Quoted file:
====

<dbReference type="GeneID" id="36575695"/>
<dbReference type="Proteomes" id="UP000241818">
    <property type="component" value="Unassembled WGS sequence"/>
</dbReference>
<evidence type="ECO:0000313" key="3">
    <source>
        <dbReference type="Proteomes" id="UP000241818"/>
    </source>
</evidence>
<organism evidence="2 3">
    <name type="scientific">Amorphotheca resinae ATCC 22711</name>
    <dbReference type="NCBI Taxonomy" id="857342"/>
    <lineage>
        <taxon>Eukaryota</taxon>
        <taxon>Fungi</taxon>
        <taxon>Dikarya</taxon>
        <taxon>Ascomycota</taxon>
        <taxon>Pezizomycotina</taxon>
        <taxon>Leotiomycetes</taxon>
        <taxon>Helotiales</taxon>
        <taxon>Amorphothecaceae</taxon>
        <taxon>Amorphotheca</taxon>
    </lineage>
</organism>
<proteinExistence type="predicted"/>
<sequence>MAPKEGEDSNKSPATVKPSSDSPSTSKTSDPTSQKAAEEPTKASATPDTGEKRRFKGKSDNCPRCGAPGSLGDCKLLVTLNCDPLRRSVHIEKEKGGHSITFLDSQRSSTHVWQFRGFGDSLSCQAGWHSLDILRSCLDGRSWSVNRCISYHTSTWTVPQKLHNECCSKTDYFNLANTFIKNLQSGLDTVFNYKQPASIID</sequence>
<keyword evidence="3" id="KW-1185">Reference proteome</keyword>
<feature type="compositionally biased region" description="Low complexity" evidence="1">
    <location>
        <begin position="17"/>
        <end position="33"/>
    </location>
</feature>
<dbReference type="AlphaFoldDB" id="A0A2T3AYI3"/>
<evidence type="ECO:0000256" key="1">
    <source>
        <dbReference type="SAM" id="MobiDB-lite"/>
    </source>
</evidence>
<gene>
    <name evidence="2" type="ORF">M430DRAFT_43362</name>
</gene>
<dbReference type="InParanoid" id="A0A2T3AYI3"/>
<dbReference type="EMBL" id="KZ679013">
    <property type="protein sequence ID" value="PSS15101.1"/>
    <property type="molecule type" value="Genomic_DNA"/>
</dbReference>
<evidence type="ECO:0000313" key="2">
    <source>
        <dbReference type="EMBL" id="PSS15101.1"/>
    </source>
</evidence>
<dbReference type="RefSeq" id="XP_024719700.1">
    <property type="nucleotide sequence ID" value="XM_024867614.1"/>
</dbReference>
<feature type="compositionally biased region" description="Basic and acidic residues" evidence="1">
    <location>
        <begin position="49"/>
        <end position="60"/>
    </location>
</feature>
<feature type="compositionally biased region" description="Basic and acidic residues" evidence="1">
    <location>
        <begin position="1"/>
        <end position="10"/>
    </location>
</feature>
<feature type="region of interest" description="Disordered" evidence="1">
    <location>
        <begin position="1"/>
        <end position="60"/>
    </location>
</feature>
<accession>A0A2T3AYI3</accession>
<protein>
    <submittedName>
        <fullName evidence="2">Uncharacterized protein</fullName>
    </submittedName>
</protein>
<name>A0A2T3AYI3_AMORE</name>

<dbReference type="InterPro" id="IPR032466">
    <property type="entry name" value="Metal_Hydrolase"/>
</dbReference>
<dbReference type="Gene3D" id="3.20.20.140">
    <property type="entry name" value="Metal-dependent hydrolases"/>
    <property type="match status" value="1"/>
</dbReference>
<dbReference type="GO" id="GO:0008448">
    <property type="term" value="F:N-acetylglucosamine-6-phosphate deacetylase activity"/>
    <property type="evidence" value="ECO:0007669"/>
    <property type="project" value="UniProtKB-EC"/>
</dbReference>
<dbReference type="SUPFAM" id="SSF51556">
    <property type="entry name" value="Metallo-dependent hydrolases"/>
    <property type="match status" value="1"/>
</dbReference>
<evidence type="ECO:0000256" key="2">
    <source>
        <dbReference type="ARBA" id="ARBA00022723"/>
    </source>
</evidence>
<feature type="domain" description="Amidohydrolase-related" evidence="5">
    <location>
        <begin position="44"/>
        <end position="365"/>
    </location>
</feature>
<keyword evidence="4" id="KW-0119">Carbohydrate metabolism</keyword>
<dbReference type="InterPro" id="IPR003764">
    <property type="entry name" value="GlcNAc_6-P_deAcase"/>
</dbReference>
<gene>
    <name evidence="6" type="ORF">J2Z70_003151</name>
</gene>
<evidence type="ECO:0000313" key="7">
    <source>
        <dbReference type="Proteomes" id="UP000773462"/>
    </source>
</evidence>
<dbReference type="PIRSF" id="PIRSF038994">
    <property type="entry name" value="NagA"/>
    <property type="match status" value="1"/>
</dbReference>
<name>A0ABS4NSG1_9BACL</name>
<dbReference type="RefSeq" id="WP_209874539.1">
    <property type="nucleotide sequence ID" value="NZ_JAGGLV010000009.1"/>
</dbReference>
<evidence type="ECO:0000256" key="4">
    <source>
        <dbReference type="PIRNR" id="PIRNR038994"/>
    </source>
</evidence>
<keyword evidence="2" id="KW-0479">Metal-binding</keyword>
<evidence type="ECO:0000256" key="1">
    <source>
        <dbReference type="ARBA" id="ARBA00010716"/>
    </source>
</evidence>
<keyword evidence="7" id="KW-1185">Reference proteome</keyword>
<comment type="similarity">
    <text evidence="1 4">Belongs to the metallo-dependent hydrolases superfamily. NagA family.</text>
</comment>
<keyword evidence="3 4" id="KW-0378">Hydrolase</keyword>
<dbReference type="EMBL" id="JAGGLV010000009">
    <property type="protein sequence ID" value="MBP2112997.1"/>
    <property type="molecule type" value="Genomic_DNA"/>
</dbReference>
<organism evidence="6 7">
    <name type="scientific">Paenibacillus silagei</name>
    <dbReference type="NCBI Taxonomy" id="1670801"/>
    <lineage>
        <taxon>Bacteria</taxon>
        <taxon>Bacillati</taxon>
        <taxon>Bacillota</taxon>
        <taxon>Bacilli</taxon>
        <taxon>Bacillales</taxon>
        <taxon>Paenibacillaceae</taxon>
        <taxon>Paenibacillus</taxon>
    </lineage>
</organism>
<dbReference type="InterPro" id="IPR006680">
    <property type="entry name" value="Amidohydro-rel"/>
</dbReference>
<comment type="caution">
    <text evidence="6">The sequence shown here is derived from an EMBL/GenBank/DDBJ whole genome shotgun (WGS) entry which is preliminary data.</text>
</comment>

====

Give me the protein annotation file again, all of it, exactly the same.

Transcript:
<dbReference type="GeneID" id="36575695"/>
<dbReference type="Proteomes" id="UP000241818">
    <property type="component" value="Unassembled WGS sequence"/>
</dbReference>
<evidence type="ECO:0000313" key="3">
    <source>
        <dbReference type="Proteomes" id="UP000241818"/>
    </source>
</evidence>
<organism evidence="2 3">
    <name type="scientific">Amorphotheca resinae ATCC 22711</name>
    <dbReference type="NCBI Taxonomy" id="857342"/>
    <lineage>
        <taxon>Eukaryota</taxon>
        <taxon>Fungi</taxon>
        <taxon>Dikarya</taxon>
        <taxon>Ascomycota</taxon>
        <taxon>Pezizomycotina</taxon>
        <taxon>Leotiomycetes</taxon>
        <taxon>Helotiales</taxon>
        <taxon>Amorphothecaceae</taxon>
        <taxon>Amorphotheca</taxon>
    </lineage>
</organism>
<proteinExistence type="predicted"/>
<sequence>MAPKEGEDSNKSPATVKPSSDSPSTSKTSDPTSQKAAEEPTKASATPDTGEKRRFKGKSDNCPRCGAPGSLGDCKLLVTLNCDPLRRSVHIEKEKGGHSITFLDSQRSSTHVWQFRGFGDSLSCQAGWHSLDILRSCLDGRSWSVNRCISYHTSTWTVPQKLHNECCSKTDYFNLANTFIKNLQSGLDTVFNYKQPASIID</sequence>
<keyword evidence="3" id="KW-1185">Reference proteome</keyword>
<feature type="compositionally biased region" description="Low complexity" evidence="1">
    <location>
        <begin position="17"/>
        <end position="33"/>
    </location>
</feature>
<dbReference type="AlphaFoldDB" id="A0A2T3AYI3"/>
<evidence type="ECO:0000256" key="1">
    <source>
        <dbReference type="SAM" id="MobiDB-lite"/>
    </source>
</evidence>
<gene>
    <name evidence="2" type="ORF">M430DRAFT_43362</name>
</gene>
<dbReference type="InParanoid" id="A0A2T3AYI3"/>
<dbReference type="EMBL" id="KZ679013">
    <property type="protein sequence ID" value="PSS15101.1"/>
    <property type="molecule type" value="Genomic_DNA"/>
</dbReference>
<evidence type="ECO:0000313" key="2">
    <source>
        <dbReference type="EMBL" id="PSS15101.1"/>
    </source>
</evidence>
<dbReference type="RefSeq" id="XP_024719700.1">
    <property type="nucleotide sequence ID" value="XM_024867614.1"/>
</dbReference>
<feature type="compositionally biased region" description="Basic and acidic residues" evidence="1">
    <location>
        <begin position="49"/>
        <end position="60"/>
    </location>
</feature>
<feature type="compositionally biased region" description="Basic and acidic residues" evidence="1">
    <location>
        <begin position="1"/>
        <end position="10"/>
    </location>
</feature>
<feature type="region of interest" description="Disordered" evidence="1">
    <location>
        <begin position="1"/>
        <end position="60"/>
    </location>
</feature>
<accession>A0A2T3AYI3</accession>
<protein>
    <submittedName>
        <fullName evidence="2">Uncharacterized protein</fullName>
    </submittedName>
</protein>
<name>A0A2T3AYI3_AMORE</name>

<dbReference type="InterPro" id="IPR032466">
    <property type="entry name" value="Metal_Hydrolase"/>
</dbReference>
<dbReference type="Gene3D" id="3.20.20.140">
    <property type="entry name" value="Metal-dependent hydrolases"/>
    <property type="match status" value="1"/>
</dbReference>
<dbReference type="GO" id="GO:0008448">
    <property type="term" value="F:N-acetylglucosamine-6-phosphate deacetylase activity"/>
    <property type="evidence" value="ECO:0007669"/>
    <property type="project" value="UniProtKB-EC"/>
</dbReference>
<dbReference type="SUPFAM" id="SSF51556">
    <property type="entry name" value="Metallo-dependent hydrolases"/>
    <property type="match status" value="1"/>
</dbReference>
<evidence type="ECO:0000256" key="2">
    <source>
        <dbReference type="ARBA" id="ARBA00022723"/>
    </source>
</evidence>
<feature type="domain" description="Amidohydrolase-related" evidence="5">
    <location>
        <begin position="44"/>
        <end position="365"/>
    </location>
</feature>
<keyword evidence="4" id="KW-0119">Carbohydrate metabolism</keyword>
<dbReference type="InterPro" id="IPR003764">
    <property type="entry name" value="GlcNAc_6-P_deAcase"/>
</dbReference>
<gene>
    <name evidence="6" type="ORF">J2Z70_003151</name>
</gene>
<evidence type="ECO:0000313" key="7">
    <source>
        <dbReference type="Proteomes" id="UP000773462"/>
    </source>
</evidence>
<dbReference type="PIRSF" id="PIRSF038994">
    <property type="entry name" value="NagA"/>
    <property type="match status" value="1"/>
</dbReference>
<name>A0ABS4NSG1_9BACL</name>
<dbReference type="RefSeq" id="WP_209874539.1">
    <property type="nucleotide sequence ID" value="NZ_JAGGLV010000009.1"/>
</dbReference>
<evidence type="ECO:0000256" key="4">
    <source>
        <dbReference type="PIRNR" id="PIRNR038994"/>
    </source>
</evidence>
<keyword evidence="2" id="KW-0479">Metal-binding</keyword>
<evidence type="ECO:0000256" key="1">
    <source>
        <dbReference type="ARBA" id="ARBA00010716"/>
    </source>
</evidence>
<keyword evidence="7" id="KW-1185">Reference proteome</keyword>
<comment type="similarity">
    <text evidence="1 4">Belongs to the metallo-dependent hydrolases superfamily. NagA family.</text>
</comment>
<keyword evidence="3 4" id="KW-0378">Hydrolase</keyword>
<dbReference type="EMBL" id="JAGGLV010000009">
    <property type="protein sequence ID" value="MBP2112997.1"/>
    <property type="molecule type" value="Genomic_DNA"/>
</dbReference>
<organism evidence="6 7">
    <name type="scientific">Paenibacillus silagei</name>
    <dbReference type="NCBI Taxonomy" id="1670801"/>
    <lineage>
        <taxon>Bacteria</taxon>
        <taxon>Bacillati</taxon>
        <taxon>Bacillota</taxon>
        <taxon>Bacilli</taxon>
        <taxon>Bacillales</taxon>
        <taxon>Paenibacillaceae</taxon>
        <taxon>Paenibacillus</taxon>
    </lineage>
</organism>
<dbReference type="InterPro" id="IPR006680">
    <property type="entry name" value="Amidohydro-rel"/>
</dbReference>
<comment type="caution">
    <text evidence="6">The sequence shown here is derived from an EMBL/GenBank/DDBJ whole genome shotgun (WGS) entry which is preliminary data.</text>
</comment>